How the significance of mental health has lead to more days off for staff and students

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Maren VanOsdol '22, Staff Writer

Going on two weeks since the Oxford school shooting, many have raised the question of are we doing enough to change this cycle. Some school districts around us have taken measures such as only allowing students to have clear backpacks in Lake Orion, as well as a week of remote school amidst the threats that appeared in the wake of Oxford. Other districts like Utica canceled several days of school in advance of winter break. But are these precautions healing the root of the problem or is it just the equivalent of putting a band-aid over a bullet wound?
Other school districts such as ours have taken less drastic measures by enhancing protocols already in place. Features such as the recently installed safe vestibule at the Fisher Rd. entrance and an increased number of police officers around the hallways. What else can be done on an individual level to benefit teacher and student safety and overall mental wellness, if possible?
Assistant Superintendent for Grosse Pointe Public Schools Dr.Roy Bishopexplains it this way: “I think whenever something happens, it changes your thinking. I think (Oxford) really hit us hard because it was close, and so when you think about that, it really goes into what can we continue to do better? What is currently working for us? And then garnering feedback with stakeholders about what improvements we need to make so we can continue to keep our schools safe.”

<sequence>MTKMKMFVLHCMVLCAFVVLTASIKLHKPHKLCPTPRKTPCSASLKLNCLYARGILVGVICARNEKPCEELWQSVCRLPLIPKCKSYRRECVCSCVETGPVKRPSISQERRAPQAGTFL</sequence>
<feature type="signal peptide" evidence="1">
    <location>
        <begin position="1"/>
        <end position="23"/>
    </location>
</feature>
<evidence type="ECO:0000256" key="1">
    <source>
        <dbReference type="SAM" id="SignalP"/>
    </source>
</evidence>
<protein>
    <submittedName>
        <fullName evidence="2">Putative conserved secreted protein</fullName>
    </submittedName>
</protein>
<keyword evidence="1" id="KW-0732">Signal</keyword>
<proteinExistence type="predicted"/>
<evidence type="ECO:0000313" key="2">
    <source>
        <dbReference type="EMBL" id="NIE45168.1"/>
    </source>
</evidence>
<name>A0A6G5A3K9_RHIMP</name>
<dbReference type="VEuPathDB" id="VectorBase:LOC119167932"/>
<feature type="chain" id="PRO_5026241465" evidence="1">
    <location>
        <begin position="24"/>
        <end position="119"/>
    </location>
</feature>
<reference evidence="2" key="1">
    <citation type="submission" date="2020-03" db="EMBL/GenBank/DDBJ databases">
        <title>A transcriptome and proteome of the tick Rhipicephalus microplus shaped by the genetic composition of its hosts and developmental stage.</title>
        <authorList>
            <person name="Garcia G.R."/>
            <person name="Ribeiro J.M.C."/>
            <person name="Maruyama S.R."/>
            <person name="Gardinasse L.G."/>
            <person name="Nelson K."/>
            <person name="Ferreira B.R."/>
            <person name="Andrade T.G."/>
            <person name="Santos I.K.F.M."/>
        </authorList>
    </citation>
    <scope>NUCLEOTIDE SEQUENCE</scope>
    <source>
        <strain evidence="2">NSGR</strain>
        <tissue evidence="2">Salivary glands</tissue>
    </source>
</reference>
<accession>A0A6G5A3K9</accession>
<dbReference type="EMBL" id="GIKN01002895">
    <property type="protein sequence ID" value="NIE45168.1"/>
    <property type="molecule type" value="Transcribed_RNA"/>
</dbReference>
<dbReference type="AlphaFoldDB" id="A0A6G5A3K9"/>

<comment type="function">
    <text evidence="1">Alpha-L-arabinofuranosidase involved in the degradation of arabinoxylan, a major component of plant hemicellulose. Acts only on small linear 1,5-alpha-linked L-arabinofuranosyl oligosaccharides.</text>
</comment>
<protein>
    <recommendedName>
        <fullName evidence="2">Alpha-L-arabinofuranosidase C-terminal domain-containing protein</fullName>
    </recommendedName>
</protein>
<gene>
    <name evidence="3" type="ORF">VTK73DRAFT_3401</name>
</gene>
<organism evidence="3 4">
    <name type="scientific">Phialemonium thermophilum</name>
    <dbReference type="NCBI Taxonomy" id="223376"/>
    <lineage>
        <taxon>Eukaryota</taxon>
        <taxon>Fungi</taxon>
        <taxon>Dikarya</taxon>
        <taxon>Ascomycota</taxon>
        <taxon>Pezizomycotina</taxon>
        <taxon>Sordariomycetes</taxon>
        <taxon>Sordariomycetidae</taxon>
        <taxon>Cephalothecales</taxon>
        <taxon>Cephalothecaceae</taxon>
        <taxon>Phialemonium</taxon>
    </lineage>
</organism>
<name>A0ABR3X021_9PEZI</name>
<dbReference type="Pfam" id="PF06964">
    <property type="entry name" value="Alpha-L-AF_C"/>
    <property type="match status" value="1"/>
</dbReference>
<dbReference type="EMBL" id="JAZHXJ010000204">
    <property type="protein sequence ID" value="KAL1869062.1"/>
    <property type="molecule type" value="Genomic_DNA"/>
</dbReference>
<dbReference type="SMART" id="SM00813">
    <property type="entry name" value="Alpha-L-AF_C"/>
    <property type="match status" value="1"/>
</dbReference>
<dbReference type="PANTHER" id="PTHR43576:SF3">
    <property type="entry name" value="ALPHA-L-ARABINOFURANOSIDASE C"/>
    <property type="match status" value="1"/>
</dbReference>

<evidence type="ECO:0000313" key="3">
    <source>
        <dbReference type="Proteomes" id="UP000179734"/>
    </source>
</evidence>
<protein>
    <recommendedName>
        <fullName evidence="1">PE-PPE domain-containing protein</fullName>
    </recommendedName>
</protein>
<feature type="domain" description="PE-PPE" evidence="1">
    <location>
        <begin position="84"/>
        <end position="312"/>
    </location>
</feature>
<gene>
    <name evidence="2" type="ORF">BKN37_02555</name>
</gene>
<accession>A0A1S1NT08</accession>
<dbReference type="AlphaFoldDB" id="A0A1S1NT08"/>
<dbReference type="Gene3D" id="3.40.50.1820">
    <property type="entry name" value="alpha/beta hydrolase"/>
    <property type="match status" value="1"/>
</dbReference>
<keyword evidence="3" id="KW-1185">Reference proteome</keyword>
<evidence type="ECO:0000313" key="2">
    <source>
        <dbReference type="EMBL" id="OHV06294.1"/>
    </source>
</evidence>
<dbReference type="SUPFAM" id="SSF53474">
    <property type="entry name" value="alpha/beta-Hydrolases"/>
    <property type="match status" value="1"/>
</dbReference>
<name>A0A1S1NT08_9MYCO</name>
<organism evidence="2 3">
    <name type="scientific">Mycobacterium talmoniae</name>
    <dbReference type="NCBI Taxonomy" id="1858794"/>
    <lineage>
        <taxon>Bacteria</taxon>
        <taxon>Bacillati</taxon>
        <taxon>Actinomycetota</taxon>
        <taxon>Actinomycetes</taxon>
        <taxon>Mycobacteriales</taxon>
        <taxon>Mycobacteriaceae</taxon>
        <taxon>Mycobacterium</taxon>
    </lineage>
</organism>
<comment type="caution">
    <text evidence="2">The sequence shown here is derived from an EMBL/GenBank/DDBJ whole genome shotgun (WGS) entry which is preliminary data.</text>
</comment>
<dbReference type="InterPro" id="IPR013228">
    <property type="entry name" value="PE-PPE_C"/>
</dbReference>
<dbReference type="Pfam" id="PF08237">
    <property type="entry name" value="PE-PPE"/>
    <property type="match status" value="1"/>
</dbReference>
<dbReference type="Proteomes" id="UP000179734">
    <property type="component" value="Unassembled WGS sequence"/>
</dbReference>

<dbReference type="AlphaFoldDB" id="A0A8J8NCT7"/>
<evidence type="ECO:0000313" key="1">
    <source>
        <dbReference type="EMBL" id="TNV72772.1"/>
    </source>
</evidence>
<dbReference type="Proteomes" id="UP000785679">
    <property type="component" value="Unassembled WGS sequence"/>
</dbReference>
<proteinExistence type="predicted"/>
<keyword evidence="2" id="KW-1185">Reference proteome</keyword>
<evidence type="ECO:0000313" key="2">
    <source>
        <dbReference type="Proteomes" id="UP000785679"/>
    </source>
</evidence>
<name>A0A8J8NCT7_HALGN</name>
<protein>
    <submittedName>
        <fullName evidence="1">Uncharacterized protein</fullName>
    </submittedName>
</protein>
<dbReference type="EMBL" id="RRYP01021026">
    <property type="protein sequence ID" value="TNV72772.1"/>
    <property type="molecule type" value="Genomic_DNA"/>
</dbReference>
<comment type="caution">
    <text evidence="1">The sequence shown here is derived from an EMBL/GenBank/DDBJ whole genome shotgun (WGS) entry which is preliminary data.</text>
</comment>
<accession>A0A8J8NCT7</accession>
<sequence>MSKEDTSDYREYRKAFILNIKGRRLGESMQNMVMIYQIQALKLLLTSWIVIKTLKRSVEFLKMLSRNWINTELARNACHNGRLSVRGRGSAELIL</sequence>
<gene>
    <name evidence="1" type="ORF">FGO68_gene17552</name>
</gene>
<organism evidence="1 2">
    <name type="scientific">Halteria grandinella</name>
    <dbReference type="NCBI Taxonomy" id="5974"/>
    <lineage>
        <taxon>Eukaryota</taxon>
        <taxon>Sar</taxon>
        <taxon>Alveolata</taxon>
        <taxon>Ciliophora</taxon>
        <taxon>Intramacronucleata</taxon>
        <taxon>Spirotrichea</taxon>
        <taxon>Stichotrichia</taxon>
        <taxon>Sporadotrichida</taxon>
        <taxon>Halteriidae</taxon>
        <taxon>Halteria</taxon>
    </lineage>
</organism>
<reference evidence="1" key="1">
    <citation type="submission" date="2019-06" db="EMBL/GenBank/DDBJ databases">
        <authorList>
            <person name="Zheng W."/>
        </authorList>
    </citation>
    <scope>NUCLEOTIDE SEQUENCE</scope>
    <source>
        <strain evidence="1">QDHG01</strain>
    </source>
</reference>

Bishop talked about engaging with the Chiefs of Police in all five Grosse Pointes as well as having an audit done by a security firm. “We’re really relying heavily on them to let us know what’s best, based upon the feedback that we’re giving them, and they are going to work for our community. I think every community is a little different, and we need to make sure that we are getting feedback from all of our stakeholders so that we can have a plan that really works for us within Grosse Pointe Public Schools.”
So is Grosse Pointe going to have more “mental health days” away from school or extended periods of remote learning? Bishop responded “We firmly believe that school be within a safe environment. And we want to be able to do that. If the pandemic has taught us anything, it’s important that we’re able to have our schools open to be able to best support our students. But we are definitely, definitely doing our best to keep our students safe and to keep them in face to face instruction.”
These measures still don’t change the fact that many students and teachers feel overstressed and overwhelmed. Having mental health days or more breaks doesn’t necessarily fix the root of the problem. With the shortage of teachers many teachers in need of a mental break are hesitant to take days off.
According to teacher Jacqueline Shelson, “I don’t think the school should take days off for mental health. I think that teachers shouldn’t be discouraged from taking their earned days off because of sub shortages. If teachers took the time off that they needed, they may not be so burned out.”